kottke.org posts about Scott Adams

Scott Adams on successOct 15 2013

Apologies to G.K. Chesterton, but this piece by Scott Adams on how to succeed is actually pretty good. For starters, his first piece of advice is not to listen to successful people.

Let me start with some tips on what not to do. Beware of advice about successful people and their methods. For starters, no two situations are alike. Your dreams of creating a dry-cleaning empire won't be helped by knowing that Thomas Edison liked to take naps. Secondly, biographers never have access to the internal thoughts of successful people. If a biographer says Henry Ford invented the assembly line to impress women, that's probably a guess.

But the most dangerous case of all is when successful people directly give advice. For example, you often hear them say that you should "follow your passion." That sounds perfectly reasonable the first time you hear it. Passion will presumably give you high energy, high resistance to rejection and high determination. Passionate people are more persuasive, too. Those are all good things, right?

Here's the counterargument: When I was a commercial loan officer for a large bank, my boss taught us that you should never make a loan to someone who is following his passion. For example, you don't want to give money to a sports enthusiast who is starting a sports store to pursue his passion for all things sporty. That guy is a bad bet, passion and all. He's in business for the wrong reason.

My boss, who had been a commercial lender for over 30 years, said that the best loan customer is someone who has no passion whatsoever, just a desire to work hard at something that looks good on a spreadsheet. Maybe the loan customer wants to start a dry-cleaning store or invest in a fast-food franchise-boring stuff. That's the person you bet on. You want the grinder, not the guy who loves his job.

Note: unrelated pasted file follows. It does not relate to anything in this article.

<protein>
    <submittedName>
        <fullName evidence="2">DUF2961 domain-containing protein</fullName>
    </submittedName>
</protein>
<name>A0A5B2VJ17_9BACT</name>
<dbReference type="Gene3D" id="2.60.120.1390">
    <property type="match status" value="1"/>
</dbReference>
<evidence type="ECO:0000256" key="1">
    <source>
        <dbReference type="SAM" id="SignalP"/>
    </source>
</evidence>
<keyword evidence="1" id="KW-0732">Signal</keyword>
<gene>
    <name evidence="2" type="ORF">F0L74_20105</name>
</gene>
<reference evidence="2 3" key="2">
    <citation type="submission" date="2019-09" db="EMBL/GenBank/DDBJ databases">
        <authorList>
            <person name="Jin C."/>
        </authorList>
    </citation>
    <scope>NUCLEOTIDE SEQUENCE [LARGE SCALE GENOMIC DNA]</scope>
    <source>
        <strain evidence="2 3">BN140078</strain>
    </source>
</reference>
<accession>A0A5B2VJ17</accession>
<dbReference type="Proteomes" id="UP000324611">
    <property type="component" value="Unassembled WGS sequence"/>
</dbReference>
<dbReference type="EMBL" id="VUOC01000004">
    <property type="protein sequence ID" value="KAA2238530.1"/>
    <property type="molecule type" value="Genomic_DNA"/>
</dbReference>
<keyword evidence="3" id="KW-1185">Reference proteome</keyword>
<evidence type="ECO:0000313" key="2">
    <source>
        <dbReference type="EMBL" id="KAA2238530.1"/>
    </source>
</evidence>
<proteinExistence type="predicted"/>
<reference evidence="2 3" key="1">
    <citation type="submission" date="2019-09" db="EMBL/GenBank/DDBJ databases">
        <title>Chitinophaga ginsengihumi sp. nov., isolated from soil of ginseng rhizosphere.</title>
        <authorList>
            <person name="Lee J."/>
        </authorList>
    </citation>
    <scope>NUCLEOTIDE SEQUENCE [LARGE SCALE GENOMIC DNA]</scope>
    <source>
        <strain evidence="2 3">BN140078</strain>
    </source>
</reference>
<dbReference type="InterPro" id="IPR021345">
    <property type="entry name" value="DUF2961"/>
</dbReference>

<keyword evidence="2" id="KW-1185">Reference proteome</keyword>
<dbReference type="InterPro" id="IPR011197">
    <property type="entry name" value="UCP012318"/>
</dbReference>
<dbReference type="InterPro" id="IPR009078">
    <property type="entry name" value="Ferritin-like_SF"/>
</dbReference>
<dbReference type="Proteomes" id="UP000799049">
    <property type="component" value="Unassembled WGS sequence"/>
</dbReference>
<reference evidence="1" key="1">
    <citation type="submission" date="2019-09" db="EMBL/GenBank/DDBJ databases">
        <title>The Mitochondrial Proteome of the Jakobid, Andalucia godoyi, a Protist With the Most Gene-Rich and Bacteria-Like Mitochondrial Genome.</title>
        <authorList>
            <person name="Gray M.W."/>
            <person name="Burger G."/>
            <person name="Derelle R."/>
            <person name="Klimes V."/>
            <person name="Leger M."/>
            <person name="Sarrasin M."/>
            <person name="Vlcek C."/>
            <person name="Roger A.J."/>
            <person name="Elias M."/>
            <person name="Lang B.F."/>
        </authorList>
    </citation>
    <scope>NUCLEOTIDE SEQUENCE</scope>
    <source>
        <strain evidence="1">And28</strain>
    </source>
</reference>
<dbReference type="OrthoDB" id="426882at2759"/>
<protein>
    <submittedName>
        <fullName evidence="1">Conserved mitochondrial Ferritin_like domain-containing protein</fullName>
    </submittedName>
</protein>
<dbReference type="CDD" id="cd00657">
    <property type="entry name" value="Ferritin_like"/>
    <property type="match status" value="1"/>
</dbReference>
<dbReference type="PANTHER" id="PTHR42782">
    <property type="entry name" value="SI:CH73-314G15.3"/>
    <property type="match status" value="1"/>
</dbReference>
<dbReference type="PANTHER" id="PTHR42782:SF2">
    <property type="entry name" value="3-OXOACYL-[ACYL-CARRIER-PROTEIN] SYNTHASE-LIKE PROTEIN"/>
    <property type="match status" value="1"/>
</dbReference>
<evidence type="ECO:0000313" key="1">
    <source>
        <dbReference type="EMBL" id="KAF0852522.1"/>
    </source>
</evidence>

This piece is adapted from Adams' upcoming book, How to Fail at Almost Everything and Still Win Big. Adams' take on passion reminds me of Thomas Keller's thoughts:

It's not about passion. Passion is something that we tend to overemphasize, that we certainly place too much importance on. Passion ebbs and flows. To me, it's about desire. If you have constant, unwavering desire to be a cook, then you'll be a great cook. If it's only about passion, sometimes you'll be good and sometimes you won't. You've got to come in every day with a strong desire. With passion, if you see the first asparagus of the springtime and you become passionate about it, so much the better, but three weeks later, when you've seen that asparagus every day now, passions have subsided. What's going to make you treat the asparagus the same? It's the desire.

Our outboard brainsJun 24 2010

Scott Adams muses on how humans store information in much of what we build and make: businesses, flower gardens, music.

Everything we create becomes a de facto data storage device and brain accessory. A wall can be a physical storage device for land survey data, it can be a reminder of history, and it can be a trigger of personal memories.

A business is also a way to store data. As a restaurant owner, I was fascinated at how employees came and went, but their best ideas often stayed with the business, especially in the kitchen. The restaurant was like a giant data filter. The bad ideas were tested and deleted while the good ideas stayed, most often without being written down.

When you design a flower garden, its main purpose is to influence people's minds in a positive and peaceful fashion. A flower garden is a brain reprogramming tool. It jacks into any human brain that enters its space and reprograms that brain in a predetermined way. We don't think of it in those terms, but the process is nonetheless deliberate.

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